Elites and Institutional Persistence
Particular sets of institutions, once they become established in a society, have a strong tendency to persist. In this paper I argue that understanding how elites form and reproduce is key to understanding the persistence of institutions over time. I illustrate this idea with a simple political economy theory of institutions and through examples from Liberia, the US, South Africa and Germany I show how elites influence institutions. To change institutions requires having an understanding of how reforms influence the preferences, capabilities and strategies of elites.
|Date of creation:||2010|
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- Daron Acemoglu & Davide Cantoni & Simon Johnson & James A. Robinson, 2011.
"The Consequences of Radical Reform: The French Revolution,"
American Economic Review,
American Economic Association, vol. 101(7), pages 3286-3307, December.
- Daron Acemoglu & Davide Cantoni & Simon Johnson & James A. Robinson, 2009. "The Consequences of Radical Reform: The French Revolution," NBER Working Papers 14831, National Bureau of Economic Research, Inc.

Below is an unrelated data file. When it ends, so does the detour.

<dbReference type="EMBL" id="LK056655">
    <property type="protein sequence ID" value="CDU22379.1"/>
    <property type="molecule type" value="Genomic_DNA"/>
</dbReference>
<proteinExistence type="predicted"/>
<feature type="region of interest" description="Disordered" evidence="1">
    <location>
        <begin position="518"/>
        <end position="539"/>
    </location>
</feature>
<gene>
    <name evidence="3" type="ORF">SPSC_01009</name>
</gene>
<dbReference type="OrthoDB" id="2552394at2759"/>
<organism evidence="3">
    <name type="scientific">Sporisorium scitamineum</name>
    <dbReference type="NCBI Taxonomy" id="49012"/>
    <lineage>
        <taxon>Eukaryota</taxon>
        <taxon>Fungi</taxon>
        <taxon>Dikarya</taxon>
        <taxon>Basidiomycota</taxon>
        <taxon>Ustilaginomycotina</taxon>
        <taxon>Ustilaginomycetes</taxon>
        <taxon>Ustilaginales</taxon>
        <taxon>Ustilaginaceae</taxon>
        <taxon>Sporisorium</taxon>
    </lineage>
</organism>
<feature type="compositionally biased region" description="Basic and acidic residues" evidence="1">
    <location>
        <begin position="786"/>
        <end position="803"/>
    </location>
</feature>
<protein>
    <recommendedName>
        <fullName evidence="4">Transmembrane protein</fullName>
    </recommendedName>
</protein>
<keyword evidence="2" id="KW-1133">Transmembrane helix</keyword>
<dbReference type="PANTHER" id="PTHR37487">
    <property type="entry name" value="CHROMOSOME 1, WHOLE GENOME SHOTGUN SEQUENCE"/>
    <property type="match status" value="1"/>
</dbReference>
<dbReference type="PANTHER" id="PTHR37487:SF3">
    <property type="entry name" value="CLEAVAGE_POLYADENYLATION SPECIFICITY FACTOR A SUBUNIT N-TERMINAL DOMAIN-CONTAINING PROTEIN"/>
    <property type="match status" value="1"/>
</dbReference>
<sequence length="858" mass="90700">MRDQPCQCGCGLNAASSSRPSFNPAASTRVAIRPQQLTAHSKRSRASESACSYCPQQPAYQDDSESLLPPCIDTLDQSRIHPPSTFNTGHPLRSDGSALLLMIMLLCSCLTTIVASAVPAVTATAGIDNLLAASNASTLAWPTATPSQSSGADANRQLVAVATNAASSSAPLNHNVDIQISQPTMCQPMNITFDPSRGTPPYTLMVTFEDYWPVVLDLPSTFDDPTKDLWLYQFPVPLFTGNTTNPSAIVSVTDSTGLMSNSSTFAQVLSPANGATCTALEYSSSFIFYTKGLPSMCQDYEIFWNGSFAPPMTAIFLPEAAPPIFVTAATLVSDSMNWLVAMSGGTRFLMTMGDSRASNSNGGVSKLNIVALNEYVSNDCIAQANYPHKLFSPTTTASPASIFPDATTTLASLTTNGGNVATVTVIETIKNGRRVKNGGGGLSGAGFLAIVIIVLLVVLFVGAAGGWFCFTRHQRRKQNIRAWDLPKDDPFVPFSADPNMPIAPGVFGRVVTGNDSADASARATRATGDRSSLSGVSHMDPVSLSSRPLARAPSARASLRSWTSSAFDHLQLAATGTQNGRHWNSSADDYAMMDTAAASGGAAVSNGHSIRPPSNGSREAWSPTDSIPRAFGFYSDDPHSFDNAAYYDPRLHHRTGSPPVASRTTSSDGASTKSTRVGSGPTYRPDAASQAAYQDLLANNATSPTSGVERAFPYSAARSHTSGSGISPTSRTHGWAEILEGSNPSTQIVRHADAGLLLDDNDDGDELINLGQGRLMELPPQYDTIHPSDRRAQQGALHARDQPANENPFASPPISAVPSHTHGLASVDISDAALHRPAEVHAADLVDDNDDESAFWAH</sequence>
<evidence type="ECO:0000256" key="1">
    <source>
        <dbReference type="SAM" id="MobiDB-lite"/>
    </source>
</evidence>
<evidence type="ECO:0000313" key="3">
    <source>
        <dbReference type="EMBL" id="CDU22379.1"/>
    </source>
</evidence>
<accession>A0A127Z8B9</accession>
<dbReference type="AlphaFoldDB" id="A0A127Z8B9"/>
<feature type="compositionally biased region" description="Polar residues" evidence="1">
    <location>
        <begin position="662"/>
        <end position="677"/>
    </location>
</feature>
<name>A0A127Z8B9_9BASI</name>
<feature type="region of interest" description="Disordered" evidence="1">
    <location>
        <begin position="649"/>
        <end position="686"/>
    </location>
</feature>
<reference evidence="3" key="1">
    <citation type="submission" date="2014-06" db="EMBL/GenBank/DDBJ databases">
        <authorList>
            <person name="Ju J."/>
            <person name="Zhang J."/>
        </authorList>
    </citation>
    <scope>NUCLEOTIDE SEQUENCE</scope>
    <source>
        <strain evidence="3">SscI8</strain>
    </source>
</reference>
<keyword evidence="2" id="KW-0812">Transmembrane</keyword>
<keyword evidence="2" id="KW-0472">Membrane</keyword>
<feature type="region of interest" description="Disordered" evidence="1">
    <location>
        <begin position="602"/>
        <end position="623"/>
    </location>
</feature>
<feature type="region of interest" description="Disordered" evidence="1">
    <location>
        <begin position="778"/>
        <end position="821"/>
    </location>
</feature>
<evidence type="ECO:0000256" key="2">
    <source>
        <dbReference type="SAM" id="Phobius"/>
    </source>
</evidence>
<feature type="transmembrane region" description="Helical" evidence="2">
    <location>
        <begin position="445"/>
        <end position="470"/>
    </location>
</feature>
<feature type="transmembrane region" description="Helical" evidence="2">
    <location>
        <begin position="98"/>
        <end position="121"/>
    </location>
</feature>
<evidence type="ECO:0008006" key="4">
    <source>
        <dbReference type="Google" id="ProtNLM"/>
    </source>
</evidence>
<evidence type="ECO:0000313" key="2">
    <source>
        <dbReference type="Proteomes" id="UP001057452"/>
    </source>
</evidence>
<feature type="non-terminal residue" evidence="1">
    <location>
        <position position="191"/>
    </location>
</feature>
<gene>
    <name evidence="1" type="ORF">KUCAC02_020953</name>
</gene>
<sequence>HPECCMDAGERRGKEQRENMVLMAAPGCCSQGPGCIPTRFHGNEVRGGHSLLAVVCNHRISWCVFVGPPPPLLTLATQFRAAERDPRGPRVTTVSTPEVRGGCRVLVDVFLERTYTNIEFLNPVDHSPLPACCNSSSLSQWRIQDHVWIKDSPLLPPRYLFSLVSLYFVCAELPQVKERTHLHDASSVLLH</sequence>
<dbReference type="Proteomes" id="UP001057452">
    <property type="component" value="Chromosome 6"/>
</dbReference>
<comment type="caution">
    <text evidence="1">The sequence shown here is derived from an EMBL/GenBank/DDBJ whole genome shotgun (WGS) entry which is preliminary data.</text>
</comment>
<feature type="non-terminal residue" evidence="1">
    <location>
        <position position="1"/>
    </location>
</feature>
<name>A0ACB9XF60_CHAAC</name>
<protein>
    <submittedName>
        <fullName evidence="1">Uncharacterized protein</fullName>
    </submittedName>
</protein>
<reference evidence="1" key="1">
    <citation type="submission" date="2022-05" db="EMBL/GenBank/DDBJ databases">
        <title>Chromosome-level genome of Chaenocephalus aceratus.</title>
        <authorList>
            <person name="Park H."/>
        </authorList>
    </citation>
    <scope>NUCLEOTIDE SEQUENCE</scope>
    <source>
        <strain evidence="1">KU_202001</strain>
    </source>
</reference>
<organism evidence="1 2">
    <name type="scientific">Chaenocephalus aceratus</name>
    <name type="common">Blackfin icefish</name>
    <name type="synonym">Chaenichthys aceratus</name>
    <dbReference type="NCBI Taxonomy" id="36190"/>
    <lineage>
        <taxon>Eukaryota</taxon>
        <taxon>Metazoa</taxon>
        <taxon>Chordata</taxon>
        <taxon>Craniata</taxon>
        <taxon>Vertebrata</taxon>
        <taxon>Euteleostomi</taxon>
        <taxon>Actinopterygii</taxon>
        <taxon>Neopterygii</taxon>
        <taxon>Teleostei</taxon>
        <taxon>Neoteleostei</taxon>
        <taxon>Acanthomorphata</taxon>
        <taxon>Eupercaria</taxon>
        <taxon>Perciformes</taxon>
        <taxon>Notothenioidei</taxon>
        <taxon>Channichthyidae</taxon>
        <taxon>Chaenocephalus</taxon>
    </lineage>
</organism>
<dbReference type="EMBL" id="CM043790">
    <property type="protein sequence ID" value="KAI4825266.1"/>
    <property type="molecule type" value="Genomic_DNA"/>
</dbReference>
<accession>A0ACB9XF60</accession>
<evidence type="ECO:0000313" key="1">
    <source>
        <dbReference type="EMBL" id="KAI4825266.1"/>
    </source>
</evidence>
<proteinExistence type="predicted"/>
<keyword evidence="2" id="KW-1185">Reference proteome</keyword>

- Acemoglu, Daron & Cantoni, Davide & Johnson, Simon & Robinson, James A, 2009. "The Consequences of Radical Reform: The French Revolution," CEPR Discussion Papers 7245, C.E.P.R. Discussion Papers.
- Acemoglu, Daron & Cantoni, Davide & Johnson, Simon & Robinson, James A., 2011. "The consequences of radical reform: The French revolution," Munich Reprints in Economics 20170, University of Munich, Department of Economics.
- Timothy Besley & Torsten Persson & Daniel M. Sturm, 2010. "Political Competition, Policy and Growth: Theory and Evidence from the United States," CEP Discussion Papers dp1009, Centre for Economic Performance, LSE.
- Wright, Gavin, 1999. "The Civil Rights Revolution as Economic History," The Journal of Economic History, Cambridge University Press, vol. 59(02), pages 267-289, June. Full references (including those not matched with items on IDEAS)
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